The BIMcert partners have produced a new paper called, ‘Delivering Energy savings for the supply chain through Building Information Modelling as a result of the Horizon 2020 Energy BIMcert project’.
The exploitation and utilisation of energy resources have caused severe ecological and environmental problems, including the production of emissions that contribute to global warming (Enshassi et al., 2018). The construction industry consumes up to 50% of mineral resources excavated from nature, generates about 33% of CO2 present in the atmosphere and is responsible for 40% of total global energy through both construction and operational emissions (Ajayi et al., 2016 and Zhou and Azar, 2018). This has resulted in the AEC Sector (Architecture, Engineering and Construction) out of necessity being forced to investigate new methods of practice and how best to apply resource-efficient techniques from the extraction of the raw materials to the demolition and disposal of its components.
The realisation that practices now face globalization, sustainability, and environmental concern, as well as ever-changing legislation requirements and new skills needed for the information age has resulted in technologies such as Building Information Modelling (BIM) becoming a key enabler in navigating these concerns (Jaradet, 2014). BIM can be defined as a modelling technology and associated set of processes to produce, communicate, and analyze building models (Sacks et al., 2018). BIM provides an opportunity for the Architectural, Engineering, Construction, and Operation (AECO) industry stakeholders to evaluate possible solutions and identify potential problems of the final product before the start of actual construction (Badrinath et al., 2016).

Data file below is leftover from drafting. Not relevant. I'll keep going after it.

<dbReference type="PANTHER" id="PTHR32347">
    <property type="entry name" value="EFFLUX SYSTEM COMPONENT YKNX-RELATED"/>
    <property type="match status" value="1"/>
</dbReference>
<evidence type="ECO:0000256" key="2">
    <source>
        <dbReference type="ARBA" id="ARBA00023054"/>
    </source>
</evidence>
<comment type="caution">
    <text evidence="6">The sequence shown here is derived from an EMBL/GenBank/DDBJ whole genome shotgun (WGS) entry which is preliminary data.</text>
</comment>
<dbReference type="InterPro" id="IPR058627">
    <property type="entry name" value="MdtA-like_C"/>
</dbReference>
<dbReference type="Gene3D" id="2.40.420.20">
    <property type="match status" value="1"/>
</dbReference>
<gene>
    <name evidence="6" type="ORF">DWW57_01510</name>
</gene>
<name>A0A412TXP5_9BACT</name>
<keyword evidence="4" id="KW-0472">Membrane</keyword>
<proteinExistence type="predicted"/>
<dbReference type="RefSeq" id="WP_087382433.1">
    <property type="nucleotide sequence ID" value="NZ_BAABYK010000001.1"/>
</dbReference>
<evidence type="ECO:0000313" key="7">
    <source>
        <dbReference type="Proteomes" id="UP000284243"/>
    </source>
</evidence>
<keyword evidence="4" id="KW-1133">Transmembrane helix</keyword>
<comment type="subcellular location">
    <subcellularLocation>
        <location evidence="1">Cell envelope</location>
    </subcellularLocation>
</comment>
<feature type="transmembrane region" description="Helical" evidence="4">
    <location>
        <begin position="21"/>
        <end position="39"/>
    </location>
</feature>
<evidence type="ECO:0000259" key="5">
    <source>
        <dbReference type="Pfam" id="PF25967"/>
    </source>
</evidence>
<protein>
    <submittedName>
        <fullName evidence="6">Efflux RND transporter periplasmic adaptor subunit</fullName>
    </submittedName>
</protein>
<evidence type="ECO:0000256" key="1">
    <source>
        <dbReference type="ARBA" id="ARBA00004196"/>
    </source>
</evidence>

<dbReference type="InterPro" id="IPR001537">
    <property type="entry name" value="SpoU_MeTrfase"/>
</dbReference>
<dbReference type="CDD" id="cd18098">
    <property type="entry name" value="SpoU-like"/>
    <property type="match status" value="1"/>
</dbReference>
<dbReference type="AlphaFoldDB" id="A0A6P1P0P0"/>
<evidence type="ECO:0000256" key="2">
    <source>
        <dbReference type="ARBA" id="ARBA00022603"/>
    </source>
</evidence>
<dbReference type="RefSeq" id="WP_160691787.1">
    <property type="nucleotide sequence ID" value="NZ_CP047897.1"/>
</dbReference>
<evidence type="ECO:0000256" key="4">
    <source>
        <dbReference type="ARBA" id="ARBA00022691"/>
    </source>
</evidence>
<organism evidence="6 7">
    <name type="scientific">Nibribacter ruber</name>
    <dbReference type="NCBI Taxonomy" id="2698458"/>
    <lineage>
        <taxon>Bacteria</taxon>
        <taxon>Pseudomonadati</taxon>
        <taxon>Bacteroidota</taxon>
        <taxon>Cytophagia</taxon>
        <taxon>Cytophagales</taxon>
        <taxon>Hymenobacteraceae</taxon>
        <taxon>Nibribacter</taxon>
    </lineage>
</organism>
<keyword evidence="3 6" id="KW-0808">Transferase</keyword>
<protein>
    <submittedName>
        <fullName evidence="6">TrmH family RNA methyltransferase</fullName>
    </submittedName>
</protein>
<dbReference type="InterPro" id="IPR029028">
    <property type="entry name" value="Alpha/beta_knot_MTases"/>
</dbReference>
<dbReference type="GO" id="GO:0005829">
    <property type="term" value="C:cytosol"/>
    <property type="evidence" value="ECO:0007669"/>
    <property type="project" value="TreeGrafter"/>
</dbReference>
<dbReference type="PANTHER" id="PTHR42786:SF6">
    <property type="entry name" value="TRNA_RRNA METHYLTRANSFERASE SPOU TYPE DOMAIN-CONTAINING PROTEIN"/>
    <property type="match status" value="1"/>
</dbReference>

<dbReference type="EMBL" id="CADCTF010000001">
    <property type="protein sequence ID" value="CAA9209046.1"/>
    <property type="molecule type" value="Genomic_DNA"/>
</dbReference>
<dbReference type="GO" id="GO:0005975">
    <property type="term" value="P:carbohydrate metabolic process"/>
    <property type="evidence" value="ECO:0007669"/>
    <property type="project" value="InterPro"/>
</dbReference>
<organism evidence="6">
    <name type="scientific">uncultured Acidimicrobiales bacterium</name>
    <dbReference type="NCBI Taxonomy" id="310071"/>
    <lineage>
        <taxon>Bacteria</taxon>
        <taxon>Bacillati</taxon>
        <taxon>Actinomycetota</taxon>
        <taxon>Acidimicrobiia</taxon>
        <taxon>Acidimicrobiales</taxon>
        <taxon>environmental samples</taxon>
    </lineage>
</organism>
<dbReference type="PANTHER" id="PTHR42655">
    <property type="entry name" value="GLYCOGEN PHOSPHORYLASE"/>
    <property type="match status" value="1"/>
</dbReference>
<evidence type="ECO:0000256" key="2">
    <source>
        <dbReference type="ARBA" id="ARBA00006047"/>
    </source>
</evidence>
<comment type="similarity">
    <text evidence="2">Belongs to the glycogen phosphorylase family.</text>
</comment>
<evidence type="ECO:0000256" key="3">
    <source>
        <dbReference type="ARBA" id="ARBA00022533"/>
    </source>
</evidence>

However, changing from traditional practices to BIM requires a shift not only in the technology used but also in the way design and construction teams work together (Shelbourn et al., 2017). To achieve the associated benefits that are accustomed to BIM a number of existing challenges to ICT (Information, Communication, Technology) utilisation in construction site management must be overcome which include a lack of knowledge, skills and competence, depth of understanding of decision makers and low ICT literacy (Ozumba and Shakantu, 2017). This BIM movement has also resulted in a clear, direct, and automatic impact upon engineering education systems (Jäväjä and Salin, 2014).
To assist in overcoming these barriers, so as to reach EU energy-related targets a number of funding initiatives have been put in place through Horizon 2020 with a focus on BIM, as a result of it having the potential to rapidly produce energy outputs that enable design teams to analyse and compare the most cost-effective, energy-efficient options. Such an initiative is the Energy BIMcert project, which aims to educate all areas of the supply chain in the use of BIM, to achieve better energy efficiency during the design, construction and ongoing maintenance of an asset.